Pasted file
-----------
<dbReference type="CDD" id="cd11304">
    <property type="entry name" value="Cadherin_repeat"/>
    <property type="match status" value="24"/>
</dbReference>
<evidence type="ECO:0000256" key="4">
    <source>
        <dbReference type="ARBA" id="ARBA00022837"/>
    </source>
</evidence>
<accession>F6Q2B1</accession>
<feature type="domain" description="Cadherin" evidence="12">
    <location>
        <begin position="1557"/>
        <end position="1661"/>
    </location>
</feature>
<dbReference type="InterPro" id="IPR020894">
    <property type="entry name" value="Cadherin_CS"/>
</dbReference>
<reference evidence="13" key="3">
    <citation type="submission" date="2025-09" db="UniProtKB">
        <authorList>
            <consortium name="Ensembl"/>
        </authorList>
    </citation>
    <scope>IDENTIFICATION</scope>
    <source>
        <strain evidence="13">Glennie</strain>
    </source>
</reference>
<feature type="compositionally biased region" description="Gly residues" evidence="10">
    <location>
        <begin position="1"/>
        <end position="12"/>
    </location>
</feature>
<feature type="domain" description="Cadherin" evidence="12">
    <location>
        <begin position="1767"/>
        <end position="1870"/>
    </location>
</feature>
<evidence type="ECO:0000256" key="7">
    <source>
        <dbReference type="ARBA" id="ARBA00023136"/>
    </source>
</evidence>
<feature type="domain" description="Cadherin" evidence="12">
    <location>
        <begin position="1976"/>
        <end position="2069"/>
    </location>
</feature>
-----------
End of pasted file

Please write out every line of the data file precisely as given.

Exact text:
<dbReference type="CDD" id="cd11304">
    <property type="entry name" value="Cadherin_repeat"/>
    <property type="match status" value="24"/>
</dbReference>
<evidence type="ECO:0000256" key="4">
    <source>
        <dbReference type="ARBA" id="ARBA00022837"/>
    </source>
</evidence>
<accession>F6Q2B1</accession>
<feature type="domain" description="Cadherin" evidence="12">
    <location>
        <begin position="1557"/>
        <end position="1661"/>
    </location>
</feature>
<dbReference type="InterPro" id="IPR020894">
    <property type="entry name" value="Cadherin_CS"/>
</dbReference>
<reference evidence="13" key="3">
    <citation type="submission" date="2025-09" db="UniProtKB">
        <authorList>
            <consortium name="Ensembl"/>
        </authorList>
    </citation>
    <scope>IDENTIFICATION</scope>
    <source>
        <strain evidence="13">Glennie</strain>
    </source>
</reference>
<feature type="compositionally biased region" description="Gly residues" evidence="10">
    <location>
        <begin position="1"/>
        <end position="12"/>
    </location>
</feature>
<feature type="domain" description="Cadherin" evidence="12">
    <location>
        <begin position="1767"/>
        <end position="1870"/>
    </location>
</feature>
<evidence type="ECO:0000256" key="7">
    <source>
        <dbReference type="ARBA" id="ARBA00023136"/>
    </source>
</evidence>
<feature type="domain" description="Cadherin" evidence="12">
    <location>
        <begin position="1976"/>
        <end position="2069"/>
    </location>
</feature>